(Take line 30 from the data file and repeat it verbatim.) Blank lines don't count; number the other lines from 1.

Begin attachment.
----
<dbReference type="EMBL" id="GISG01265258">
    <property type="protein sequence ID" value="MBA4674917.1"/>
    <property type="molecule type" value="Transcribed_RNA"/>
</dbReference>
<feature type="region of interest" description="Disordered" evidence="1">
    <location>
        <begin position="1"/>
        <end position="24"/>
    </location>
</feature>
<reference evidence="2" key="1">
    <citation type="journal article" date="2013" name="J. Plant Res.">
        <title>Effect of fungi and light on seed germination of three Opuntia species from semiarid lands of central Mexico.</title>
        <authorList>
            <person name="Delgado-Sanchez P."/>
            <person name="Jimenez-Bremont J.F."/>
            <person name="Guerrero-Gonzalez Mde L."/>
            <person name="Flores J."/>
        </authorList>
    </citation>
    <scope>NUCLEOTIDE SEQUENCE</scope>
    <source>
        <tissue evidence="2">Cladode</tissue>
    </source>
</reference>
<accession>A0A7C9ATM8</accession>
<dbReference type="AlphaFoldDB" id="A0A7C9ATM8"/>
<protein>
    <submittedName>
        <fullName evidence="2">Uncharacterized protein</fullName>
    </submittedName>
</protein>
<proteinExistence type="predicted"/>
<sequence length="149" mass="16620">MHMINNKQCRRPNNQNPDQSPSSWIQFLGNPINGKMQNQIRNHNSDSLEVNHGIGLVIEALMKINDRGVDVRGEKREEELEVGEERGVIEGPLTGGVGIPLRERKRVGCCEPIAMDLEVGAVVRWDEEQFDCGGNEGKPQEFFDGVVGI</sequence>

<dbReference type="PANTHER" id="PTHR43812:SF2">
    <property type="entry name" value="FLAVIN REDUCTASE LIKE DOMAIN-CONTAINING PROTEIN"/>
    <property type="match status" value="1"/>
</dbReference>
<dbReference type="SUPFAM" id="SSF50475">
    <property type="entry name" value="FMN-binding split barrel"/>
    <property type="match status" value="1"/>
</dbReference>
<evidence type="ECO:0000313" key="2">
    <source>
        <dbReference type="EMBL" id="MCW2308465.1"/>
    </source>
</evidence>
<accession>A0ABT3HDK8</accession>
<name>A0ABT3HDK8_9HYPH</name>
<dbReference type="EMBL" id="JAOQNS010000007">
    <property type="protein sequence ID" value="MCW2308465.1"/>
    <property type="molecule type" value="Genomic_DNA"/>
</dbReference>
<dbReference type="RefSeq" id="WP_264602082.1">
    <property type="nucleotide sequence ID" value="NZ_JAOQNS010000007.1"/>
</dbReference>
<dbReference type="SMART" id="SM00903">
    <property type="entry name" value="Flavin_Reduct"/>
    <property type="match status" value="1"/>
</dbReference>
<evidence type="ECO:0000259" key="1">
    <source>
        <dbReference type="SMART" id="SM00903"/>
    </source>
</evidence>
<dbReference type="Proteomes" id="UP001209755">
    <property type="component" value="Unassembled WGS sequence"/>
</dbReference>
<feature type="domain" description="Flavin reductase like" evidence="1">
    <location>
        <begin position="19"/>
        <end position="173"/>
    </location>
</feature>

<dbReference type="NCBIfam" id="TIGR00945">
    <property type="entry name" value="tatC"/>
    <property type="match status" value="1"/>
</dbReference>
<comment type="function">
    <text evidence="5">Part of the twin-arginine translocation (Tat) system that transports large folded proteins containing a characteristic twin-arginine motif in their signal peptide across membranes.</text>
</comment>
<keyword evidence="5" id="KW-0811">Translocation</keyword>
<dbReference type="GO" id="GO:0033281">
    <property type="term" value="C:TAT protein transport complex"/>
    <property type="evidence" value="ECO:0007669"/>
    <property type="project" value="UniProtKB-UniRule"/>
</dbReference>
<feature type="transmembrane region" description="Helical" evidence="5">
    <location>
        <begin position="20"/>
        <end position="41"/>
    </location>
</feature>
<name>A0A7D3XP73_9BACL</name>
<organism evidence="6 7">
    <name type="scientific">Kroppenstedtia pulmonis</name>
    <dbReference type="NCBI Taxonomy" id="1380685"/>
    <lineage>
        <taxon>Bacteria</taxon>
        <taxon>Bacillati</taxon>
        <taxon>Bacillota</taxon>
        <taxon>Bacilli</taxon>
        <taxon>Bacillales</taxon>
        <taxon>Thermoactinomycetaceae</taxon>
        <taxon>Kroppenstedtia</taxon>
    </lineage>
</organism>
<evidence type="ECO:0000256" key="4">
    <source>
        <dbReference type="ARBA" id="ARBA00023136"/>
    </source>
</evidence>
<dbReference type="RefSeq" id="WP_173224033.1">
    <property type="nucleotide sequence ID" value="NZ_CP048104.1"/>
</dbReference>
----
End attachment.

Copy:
        <fullName evidence="2">Uncharacterized protein</fullName>